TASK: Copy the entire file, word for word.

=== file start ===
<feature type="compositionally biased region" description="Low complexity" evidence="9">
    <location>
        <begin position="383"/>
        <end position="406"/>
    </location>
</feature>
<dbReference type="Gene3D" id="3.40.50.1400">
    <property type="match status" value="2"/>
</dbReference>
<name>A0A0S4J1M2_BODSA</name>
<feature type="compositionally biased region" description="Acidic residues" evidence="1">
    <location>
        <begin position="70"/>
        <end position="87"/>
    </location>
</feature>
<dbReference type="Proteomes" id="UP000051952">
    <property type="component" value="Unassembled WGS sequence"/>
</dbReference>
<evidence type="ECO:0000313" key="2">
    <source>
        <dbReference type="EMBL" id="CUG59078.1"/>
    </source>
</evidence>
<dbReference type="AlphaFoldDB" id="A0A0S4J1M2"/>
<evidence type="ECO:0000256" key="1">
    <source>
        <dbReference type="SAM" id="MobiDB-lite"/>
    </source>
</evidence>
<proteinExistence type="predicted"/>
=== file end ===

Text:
<feature type="compositionally biased region" description="Low complexity" evidence="9">
    <location>
        <begin position="383"/>
        <end position="406"/>
    </location>
</feature>
<dbReference type="Gene3D" id="3.40.50.1400">
    <property type="match status" value="2"/>
</dbReference>
<name>A0A0S4J1M2_BODSA</name>
<feature type="compositionally biased region" description="Acidic residues" evidence="1">
    <location>
        <begin position="70"/>
        <end position="87"/>
    </location>
</feature>
<dbReference type="Proteomes" id="UP000051952">
    <property type="component" value="Unassembled WGS sequence"/>
</dbReference>
<evidence type="ECO:0000313" key="2">
    <source>
        <dbReference type="EMBL" id="CUG59078.1"/>
    </source>
</evidence>
<dbReference type="AlphaFoldDB" id="A0A0S4J1M2"/>
<evidence type="ECO:0000256" key="1">
    <source>
        <dbReference type="SAM" id="MobiDB-lite"/>
    </source>
</evidence>
<proteinExistence type="predicted"/>